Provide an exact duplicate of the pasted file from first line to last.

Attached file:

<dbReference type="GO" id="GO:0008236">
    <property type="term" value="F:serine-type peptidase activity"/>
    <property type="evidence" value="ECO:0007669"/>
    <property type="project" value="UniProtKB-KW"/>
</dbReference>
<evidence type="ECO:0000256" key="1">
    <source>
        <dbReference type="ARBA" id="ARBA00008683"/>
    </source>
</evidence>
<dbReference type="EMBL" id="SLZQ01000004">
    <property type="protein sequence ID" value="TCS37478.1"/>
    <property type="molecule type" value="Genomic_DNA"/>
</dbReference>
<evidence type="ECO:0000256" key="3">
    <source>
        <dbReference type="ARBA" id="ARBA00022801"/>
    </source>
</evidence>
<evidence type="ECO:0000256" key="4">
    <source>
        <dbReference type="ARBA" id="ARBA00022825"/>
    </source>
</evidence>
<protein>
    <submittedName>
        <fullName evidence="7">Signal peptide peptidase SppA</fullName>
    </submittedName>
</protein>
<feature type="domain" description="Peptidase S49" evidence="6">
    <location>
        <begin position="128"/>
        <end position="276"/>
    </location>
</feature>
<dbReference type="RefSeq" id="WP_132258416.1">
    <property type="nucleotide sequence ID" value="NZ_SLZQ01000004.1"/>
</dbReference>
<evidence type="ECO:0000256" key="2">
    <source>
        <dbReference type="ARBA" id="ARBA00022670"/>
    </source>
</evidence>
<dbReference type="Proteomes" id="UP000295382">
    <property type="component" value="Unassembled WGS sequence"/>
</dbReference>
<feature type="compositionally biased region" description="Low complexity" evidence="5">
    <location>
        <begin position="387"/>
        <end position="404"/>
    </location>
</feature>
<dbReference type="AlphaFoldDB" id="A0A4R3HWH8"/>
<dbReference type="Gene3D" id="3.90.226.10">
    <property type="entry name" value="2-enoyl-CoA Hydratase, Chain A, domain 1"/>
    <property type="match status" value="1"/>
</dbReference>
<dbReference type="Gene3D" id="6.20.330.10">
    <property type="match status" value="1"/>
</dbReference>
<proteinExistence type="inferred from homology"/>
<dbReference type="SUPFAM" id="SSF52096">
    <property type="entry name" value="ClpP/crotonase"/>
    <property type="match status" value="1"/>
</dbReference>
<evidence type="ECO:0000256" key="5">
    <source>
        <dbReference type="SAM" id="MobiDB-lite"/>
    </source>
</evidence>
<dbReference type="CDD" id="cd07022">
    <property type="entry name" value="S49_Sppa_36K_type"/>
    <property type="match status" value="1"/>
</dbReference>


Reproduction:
<dbReference type="GO" id="GO:0008236">
    <property type="term" value="F:serine-type peptidase activity"/>
    <property type="evidence" value="ECO:0007669"/>
    <property type="project" value="UniProtKB-KW"/>
</dbReference>
<evidence type="ECO:0000256" key="1">
    <source>
        <dbReference type="ARBA" id="ARBA00008683"/>
    </source>
</evidence>
<dbReference type="EMBL" id="SLZQ01000004">
    <property type="protein sequence ID" value="TCS37478.1"/>
    <property type="molecule type" value="Genomic_DNA"/>
</dbReference>
<evidence type="ECO:0000256" key="3">
    <source>
        <dbReference type="ARBA" id="ARBA00022801"/>
    </source>
</evidence>
<evidence type="ECO:0000256" key="4">
    <source>
        <dbReference type="ARBA" id="ARBA00022825"/>
    </source>
</evidence>
<protein>
    <submittedName>
        <fullName evidence="7">Signal peptide peptidase SppA</fullName>
    </submittedName>
</protein>
<feature type="domain" description="Peptidase S49" evidence="6">
    <location>
        <begin position="128"/>
        <end position="276"/>
    </location>
</feature>
<dbReference type="RefSeq" id="WP_132258416.1">
    <property type="nucleotide sequence ID" value="NZ_SLZQ01000004.1"/>
</dbReference>
<evidence type="ECO:0000256" key="2">
    <source>
        <dbReference type="ARBA" id="ARBA00022670"/>
    </source>
</evidence>
<dbReference type="Proteomes" id="UP000295382">
    <property type="component" value="Unassembled WGS sequence"/>
</dbReference>
<feature type="compositionally biased region" description="Low complexity" evidence="5">
    <location>
        <begin position="387"/>
        <end position="404"/>
    </location>
</feature>
<dbReference type="AlphaFoldDB" id="A0A4R3HWH8"/>
<dbReference type="Gene3D" id="3.90.226.10">
    <property type="entry name" value="2-enoyl-CoA Hydratase, Chain A, domain 1"/>
    <property type="match status" value="1"/>
</dbReference>
<dbReference type="Gene3D" id="6.20.330.10">
    <property type="match status" value="1"/>
</dbReference>
<proteinExistence type="inferred from homology"/>
<dbReference type="SUPFAM" id="SSF52096">
    <property type="entry name" value="ClpP/crotonase"/>
    <property type="match status" value="1"/>
</dbReference>
<evidence type="ECO:0000256" key="5">
    <source>
        <dbReference type="SAM" id="MobiDB-lite"/>
    </source>
</evidence>
<dbReference type="CDD" id="cd07022">
    <property type="entry name" value="S49_Sppa_36K_type"/>
    <property type="match status" value="1"/>
</dbReference>